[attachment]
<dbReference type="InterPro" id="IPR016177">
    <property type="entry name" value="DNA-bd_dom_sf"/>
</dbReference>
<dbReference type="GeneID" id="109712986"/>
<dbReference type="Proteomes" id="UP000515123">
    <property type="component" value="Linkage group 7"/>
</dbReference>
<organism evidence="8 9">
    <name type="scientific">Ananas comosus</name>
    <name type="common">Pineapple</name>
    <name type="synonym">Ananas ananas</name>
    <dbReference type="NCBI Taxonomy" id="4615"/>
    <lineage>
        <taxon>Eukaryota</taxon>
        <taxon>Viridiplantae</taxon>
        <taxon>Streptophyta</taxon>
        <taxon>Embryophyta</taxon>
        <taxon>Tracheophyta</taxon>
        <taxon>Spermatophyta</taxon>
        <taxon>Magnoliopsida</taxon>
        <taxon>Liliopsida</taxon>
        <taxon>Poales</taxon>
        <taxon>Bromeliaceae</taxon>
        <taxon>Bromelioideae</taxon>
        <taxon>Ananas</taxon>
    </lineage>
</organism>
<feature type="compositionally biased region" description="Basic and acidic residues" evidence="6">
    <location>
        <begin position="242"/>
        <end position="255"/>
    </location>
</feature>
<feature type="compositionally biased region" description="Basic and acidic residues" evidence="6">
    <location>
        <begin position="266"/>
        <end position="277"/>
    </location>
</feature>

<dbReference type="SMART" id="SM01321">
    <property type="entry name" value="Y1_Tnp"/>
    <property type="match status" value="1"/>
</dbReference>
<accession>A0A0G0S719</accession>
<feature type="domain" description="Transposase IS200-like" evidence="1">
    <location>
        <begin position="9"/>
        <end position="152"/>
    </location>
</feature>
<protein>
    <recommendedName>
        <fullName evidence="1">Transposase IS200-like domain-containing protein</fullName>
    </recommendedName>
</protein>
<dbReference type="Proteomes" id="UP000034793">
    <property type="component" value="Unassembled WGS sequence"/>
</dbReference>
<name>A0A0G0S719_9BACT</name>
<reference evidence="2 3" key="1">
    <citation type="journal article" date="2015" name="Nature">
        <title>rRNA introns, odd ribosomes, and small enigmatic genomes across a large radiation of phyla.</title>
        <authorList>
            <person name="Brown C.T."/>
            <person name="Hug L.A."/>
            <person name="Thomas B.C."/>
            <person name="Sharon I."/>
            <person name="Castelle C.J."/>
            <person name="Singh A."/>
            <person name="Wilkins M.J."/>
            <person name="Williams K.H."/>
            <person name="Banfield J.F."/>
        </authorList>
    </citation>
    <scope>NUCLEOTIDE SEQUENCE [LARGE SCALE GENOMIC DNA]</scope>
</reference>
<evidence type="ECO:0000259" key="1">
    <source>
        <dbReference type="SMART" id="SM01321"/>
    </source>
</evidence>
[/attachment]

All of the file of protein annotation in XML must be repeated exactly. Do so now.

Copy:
<dbReference type="InterPro" id="IPR016177">
    <property type="entry name" value="DNA-bd_dom_sf"/>
</dbReference>
<dbReference type="GeneID" id="109712986"/>
<dbReference type="Proteomes" id="UP000515123">
    <property type="component" value="Linkage group 7"/>
</dbReference>
<organism evidence="8 9">
    <name type="scientific">Ananas comosus</name>
    <name type="common">Pineapple</name>
    <name type="synonym">Ananas ananas</name>
    <dbReference type="NCBI Taxonomy" id="4615"/>
    <lineage>
        <taxon>Eukaryota</taxon>
        <taxon>Viridiplantae</taxon>
        <taxon>Streptophyta</taxon>
        <taxon>Embryophyta</taxon>
        <taxon>Tracheophyta</taxon>
        <taxon>Spermatophyta</taxon>
        <taxon>Magnoliopsida</taxon>
        <taxon>Liliopsida</taxon>
        <taxon>Poales</taxon>
        <taxon>Bromeliaceae</taxon>
        <taxon>Bromelioideae</taxon>
        <taxon>Ananas</taxon>
    </lineage>
</organism>
<feature type="compositionally biased region" description="Basic and acidic residues" evidence="6">
    <location>
        <begin position="242"/>
        <end position="255"/>
    </location>
</feature>
<feature type="compositionally biased region" description="Basic and acidic residues" evidence="6">
    <location>
        <begin position="266"/>
        <end position="277"/>
    </location>
</feature>

<dbReference type="SMART" id="SM01321">
    <property type="entry name" value="Y1_Tnp"/>
    <property type="match status" value="1"/>
</dbReference>
<accession>A0A0G0S719</accession>
<feature type="domain" description="Transposase IS200-like" evidence="1">
    <location>
        <begin position="9"/>
        <end position="152"/>
    </location>
</feature>
<protein>
    <recommendedName>
        <fullName evidence="1">Transposase IS200-like domain-containing protein</fullName>
    </recommendedName>
</protein>
<dbReference type="Proteomes" id="UP000034793">
    <property type="component" value="Unassembled WGS sequence"/>
</dbReference>
<name>A0A0G0S719_9BACT</name>
<reference evidence="2 3" key="1">
    <citation type="journal article" date="2015" name="Nature">
        <title>rRNA introns, odd ribosomes, and small enigmatic genomes across a large radiation of phyla.</title>
        <authorList>
            <person name="Brown C.T."/>
            <person name="Hug L.A."/>
            <person name="Thomas B.C."/>
            <person name="Sharon I."/>
            <person name="Castelle C.J."/>
            <person name="Singh A."/>
            <person name="Wilkins M.J."/>
            <person name="Williams K.H."/>
            <person name="Banfield J.F."/>
        </authorList>
    </citation>
    <scope>NUCLEOTIDE SEQUENCE [LARGE SCALE GENOMIC DNA]</scope>
</reference>
<evidence type="ECO:0000259" key="1">
    <source>
        <dbReference type="SMART" id="SM01321"/>
    </source>
</evidence>